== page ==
Fracking in California
Overview of Fracking in CA
As fracking rapidly expands in California the topic has become a controversial point of debate. Over the past few years, the issue has drawn increased scrutiny from policymakers, elected officials, and the public. Unfortunately, given the wide range of topics impacted by fracking and the rapidly-changing nature of the industry, it can be difficult to find reliable and up-to-date information about the process. The mission of CAFrackFacts is to aggregate all of the information about fracking and other forms of enhanced oil recovery in one accessible place so that Californians are equipped with the facts they need to make an informed decision about our state’s future.
The following resources can be found on CAFrackFacts.org:
- Background on fracking in California
- Policy information
- Fact Sheets
- Information about fracking’s impacts on health, safety, air, food, water, seismology, climate and the economy.
Fracking and Enhanced Oil Development
High-volume hydraulic fracturing (“fracking”) is the process of injecting water and chemicals at high pressure to fracture rocks and release the oil and gas trapped within them. It is not, however, the only technique being used in California to release previously inaccessible oil, or even the most common. Fracking is just one of many kinds of well stimulation methods that can increase the permeability of a shale formation. Other techniques use different injection fluids such as petroleum, steam, or hydrofluoric acid to break down the rock and access oil. For the sake of brevity, CAFrackFacts occasionally uses “fracking” as a catch-all term for all forms of expanded well stimulation. This is because, while technologies are constantly changing, the impacts they have on health, safety, and the environment are often the same. To learn more about the range of well stimulation techniques being used in California, visit our New Technologies page.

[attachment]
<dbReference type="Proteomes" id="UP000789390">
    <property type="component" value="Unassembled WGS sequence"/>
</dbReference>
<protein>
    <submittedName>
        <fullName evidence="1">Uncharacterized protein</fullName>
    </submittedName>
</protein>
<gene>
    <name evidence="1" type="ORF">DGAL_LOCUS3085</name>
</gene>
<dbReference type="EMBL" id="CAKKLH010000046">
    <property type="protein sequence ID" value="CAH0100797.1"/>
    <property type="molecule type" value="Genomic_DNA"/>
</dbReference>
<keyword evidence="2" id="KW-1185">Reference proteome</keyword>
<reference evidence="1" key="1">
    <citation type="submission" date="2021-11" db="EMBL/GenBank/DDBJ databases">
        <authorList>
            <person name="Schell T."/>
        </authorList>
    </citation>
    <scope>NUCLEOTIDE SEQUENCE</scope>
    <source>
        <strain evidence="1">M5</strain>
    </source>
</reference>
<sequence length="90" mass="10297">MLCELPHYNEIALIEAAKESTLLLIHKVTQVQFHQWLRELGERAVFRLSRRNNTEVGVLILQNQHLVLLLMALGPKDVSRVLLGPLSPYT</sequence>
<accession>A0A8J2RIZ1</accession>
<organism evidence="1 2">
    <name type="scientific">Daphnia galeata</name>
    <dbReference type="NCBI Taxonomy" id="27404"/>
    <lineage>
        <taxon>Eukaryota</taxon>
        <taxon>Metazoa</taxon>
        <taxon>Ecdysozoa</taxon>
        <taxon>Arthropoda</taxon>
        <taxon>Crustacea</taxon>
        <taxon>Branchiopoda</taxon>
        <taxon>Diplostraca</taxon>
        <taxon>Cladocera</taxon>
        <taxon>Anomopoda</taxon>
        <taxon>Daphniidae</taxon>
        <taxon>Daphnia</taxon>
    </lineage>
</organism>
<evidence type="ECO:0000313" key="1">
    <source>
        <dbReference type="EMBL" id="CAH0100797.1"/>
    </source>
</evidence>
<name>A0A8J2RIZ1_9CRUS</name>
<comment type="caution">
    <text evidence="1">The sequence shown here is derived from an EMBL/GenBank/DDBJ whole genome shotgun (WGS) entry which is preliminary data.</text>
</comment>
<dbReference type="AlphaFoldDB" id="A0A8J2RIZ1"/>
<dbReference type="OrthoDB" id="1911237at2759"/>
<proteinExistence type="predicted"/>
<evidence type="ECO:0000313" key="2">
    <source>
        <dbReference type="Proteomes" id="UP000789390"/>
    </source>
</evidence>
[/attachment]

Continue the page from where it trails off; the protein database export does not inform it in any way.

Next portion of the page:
Is California Fracking for Oil or Natural Gas?
Although fracking is often credited for reducing greenhouse gas emissions by increasing the supply of cleaner-burning natural gas, in California, oil companies are fracking almost entirely for heavy crude oil. In fact, over a third of the oil being extracted in California is more carbon intensive than the Canadian tar sands. Read more about the impact of this heavy crude oil on climate.
Fracking Regulations in California
Until 2014, fracking remained largely unregulated. Existing state regulations on traditional oil and gas development did not consider the additional challenges posed by the high volumes of water and chemicals used in fracking. Regulations are currently being developed, but will not go into effect until 2015 and will not include the results of an Environmental Impact Report that is currently being conducted. An additional challenge of regulating well stimulation is that industry is continually developing new techniques. For example, while SB 4 regulates fracking, it exempts many instances of acidization, and does not include emerging techniques that remain unfamiliar to regulators, regardless of potentially similar impacts on health, safety and the environment. Read more about federal, state and local regulations on fracking.